The beginning of a new year is upon us, and with that brings the excitement of the National Western Stock Show held annually in Denver, Colorado. This particular show is unlike any other, only comparable to the historic Chicago International that concluded its 75-year run in 1975.
The locations of both Chicago and the NWSS were selected because of the railways that run through the sites. Originally, trains were the main form of transportation to get your stock to the show, so it only made sense to build the facilities around them. Although the times and forms of transportation have changed, the main purpose of the stock show remains the same. Many ranchers and producers use the NWSS as a way to display and market their genetics while taking advantage of the thousands of local, national and international customers that make their way to the Front Range for the historic event.
The NWSS is also where the Limousin breed’s most prominent events are held. Breeders can attend the Annual Membership Meeting, consign to the National Sale and make purchases in the Genetics On Ice Auction to benefit the future of the North American Limousin Junior Association (NALJA).
The Corner Post Heifer is always the centerpiece of the annual fundraiser, and this year’s heifer has been donated by Wies Limousin Ranch of Missouri. The April heifer was shown alongside her dam at the All-American Limousin Futurity last summer, and she won her class at the North American International Livestock Expo (NAILE) in November. All funds generated by the Corner Post Heifer are used to help fund the National Junior Limousin Show and Congress as well as educating current and future NALJA members.
The Medal of Excellence (MOE) program comes full circle at the NWSS. A new year for the program is kicked off at Denver, and the awards for the previous show season are presented at the Annual Membership Banquet held during our time in Denver.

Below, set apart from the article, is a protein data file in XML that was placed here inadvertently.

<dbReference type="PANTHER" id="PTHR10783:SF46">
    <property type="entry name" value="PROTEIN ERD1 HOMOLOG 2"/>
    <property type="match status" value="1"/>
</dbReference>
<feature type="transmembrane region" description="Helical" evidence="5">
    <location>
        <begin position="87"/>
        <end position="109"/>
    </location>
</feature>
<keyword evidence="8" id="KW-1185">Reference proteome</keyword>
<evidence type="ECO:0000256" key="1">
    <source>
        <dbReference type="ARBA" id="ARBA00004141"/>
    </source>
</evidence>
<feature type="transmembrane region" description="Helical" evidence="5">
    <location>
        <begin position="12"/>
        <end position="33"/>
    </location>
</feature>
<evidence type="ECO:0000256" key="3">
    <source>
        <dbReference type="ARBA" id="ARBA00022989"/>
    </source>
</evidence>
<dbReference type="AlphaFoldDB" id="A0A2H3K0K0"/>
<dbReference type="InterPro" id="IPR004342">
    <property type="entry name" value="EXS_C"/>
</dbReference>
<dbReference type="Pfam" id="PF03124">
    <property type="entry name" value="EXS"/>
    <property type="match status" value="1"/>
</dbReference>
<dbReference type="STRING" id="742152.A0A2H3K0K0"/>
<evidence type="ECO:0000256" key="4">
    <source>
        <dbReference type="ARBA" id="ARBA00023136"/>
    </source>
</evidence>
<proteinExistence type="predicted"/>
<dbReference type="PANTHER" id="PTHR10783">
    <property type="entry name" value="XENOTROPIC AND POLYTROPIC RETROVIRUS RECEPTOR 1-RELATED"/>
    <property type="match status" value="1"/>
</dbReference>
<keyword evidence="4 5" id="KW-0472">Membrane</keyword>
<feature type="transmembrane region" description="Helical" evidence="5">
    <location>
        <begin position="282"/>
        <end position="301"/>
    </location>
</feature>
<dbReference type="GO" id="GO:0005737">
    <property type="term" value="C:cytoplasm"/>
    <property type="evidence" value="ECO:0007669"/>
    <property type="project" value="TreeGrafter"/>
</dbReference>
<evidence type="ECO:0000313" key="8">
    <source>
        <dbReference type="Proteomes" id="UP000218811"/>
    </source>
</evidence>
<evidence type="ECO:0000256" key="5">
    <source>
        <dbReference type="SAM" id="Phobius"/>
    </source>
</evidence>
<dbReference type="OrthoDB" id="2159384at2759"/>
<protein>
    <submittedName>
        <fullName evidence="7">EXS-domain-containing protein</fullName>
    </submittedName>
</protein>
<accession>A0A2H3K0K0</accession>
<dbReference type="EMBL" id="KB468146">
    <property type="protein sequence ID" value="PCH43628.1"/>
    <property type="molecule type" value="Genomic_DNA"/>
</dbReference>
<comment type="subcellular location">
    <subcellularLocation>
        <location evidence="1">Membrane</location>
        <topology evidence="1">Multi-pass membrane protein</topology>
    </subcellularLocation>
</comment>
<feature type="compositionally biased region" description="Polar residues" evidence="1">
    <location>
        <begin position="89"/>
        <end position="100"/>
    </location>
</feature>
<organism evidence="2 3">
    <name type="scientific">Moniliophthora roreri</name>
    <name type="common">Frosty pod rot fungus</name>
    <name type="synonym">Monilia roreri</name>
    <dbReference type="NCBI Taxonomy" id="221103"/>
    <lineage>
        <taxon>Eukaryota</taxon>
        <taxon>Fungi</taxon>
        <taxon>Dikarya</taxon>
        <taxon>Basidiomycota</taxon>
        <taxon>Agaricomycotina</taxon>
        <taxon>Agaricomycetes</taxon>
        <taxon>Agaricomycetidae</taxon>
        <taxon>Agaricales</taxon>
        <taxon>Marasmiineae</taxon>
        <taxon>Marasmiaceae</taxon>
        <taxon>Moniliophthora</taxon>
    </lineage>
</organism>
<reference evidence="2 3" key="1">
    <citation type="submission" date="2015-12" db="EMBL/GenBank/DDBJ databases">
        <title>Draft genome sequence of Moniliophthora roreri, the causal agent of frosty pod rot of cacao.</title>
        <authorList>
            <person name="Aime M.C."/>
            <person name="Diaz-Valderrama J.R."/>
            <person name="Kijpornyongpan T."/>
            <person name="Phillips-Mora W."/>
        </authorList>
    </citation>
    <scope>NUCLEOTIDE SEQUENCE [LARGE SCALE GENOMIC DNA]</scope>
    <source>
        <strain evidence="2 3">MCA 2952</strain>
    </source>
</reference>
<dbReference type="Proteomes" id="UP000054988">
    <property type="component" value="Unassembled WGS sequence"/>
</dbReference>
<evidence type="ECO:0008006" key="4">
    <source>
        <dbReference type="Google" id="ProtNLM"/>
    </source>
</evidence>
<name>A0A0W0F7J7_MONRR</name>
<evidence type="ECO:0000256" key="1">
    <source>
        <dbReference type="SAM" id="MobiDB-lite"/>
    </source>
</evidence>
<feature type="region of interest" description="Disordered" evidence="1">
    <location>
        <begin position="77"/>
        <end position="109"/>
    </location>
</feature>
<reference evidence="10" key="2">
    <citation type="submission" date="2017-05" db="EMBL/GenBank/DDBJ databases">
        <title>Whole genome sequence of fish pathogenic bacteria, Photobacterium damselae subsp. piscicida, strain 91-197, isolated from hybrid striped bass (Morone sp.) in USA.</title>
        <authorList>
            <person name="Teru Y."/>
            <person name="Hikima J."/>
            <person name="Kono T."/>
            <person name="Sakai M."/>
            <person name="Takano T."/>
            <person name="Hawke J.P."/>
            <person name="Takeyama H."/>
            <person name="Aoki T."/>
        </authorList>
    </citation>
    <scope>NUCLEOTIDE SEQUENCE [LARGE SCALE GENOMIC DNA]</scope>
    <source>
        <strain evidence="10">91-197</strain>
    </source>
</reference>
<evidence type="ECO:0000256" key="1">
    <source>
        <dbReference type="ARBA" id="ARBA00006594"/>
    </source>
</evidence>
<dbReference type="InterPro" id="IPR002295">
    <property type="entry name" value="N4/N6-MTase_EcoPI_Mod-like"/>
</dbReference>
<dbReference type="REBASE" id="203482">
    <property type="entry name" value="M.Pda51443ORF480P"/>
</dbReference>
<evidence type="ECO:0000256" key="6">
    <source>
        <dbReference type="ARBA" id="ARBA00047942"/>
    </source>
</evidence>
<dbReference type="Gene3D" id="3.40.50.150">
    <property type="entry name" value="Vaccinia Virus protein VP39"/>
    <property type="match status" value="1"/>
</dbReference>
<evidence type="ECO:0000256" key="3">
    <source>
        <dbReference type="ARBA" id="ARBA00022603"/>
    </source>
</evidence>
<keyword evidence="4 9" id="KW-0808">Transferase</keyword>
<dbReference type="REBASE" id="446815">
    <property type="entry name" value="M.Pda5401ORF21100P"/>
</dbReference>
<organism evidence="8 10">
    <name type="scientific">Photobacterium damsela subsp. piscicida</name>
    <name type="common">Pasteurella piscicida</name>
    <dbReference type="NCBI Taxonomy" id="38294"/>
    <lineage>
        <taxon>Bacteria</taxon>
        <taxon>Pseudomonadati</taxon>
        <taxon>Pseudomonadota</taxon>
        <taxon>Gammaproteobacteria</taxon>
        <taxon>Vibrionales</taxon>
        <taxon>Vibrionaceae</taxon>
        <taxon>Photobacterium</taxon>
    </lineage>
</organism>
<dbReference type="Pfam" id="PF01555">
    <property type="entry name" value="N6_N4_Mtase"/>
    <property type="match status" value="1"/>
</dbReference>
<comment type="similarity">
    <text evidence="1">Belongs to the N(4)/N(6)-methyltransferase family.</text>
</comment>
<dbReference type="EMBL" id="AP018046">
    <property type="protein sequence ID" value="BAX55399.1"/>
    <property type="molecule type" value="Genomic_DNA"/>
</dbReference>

The NWSS is one of five Level I MOE shows that are major events for Limousin exhibitors. Year after year breeders bring out the best bulls and females to represent our breed at shows across the country. One thing that is important to remember is cattle that compete in the MOE program on all three levels are the cattle the public sees. There are many people who believe the show ring is a waste of time and resources, but I strongly disagree. What better way to advertise and promote your breeding program than by getting your cattle in front of other breeders and producers? The best place to do that is at a cattle show.
These animals compete for points during the calendar year by being exhibited at shows across the country. Each show’s level is determined by the number of head that participate. Therefore, the more cattle that show the more points are awarded. The ultimate goal is earning the prestige of becoming the year’s Gold Medal Bull or Female. Silver and Bronze awards are also given out to the second and third place animals in each division. Superior Dams and Sires are recognized through the MOE program as well. Each year NALF presents an award for the Gold Medal Dam and Sire based on the success each of those animals’ progeny has had throughout the year. Silver and bronze awards are also presented
The 2012 MOE year has been very competitive. We have seen close to 750 head competing at the various levels throughout the year. Some folks “chase the points” and exhibit at as many shows as they can. This dedication to the breed is crucial for its continued growth. They are working to promote Limousin in their own way. If you’ve flipped through an issue of Limousin World lately you would have to agree that these members are doing our breed justice with the quality of cattle they drag to shows.
What is even more impressive is that nearly half of the top 10 animals shown in three of the four MOE divisions are owned by our junior members. They are a passionate group of young people who are committed to the breed’s future.
Our current NALJA board wants nothing but the best for its junior members and because of that they are making great strides for next summer’s National Junior Limousin Show and Congress. The members of the board are working together to make a more relaxed schedule to allow exhibitors the chance to participate in all of the events and still be able to spend time with their cattle and families.
A formal show order was established for the regional shows to help them run more efficiently. The junior board also put together an education committee to create more educational experiences for the junior membership. These are just the initial steps in what is a bright future for our Limousin junior program.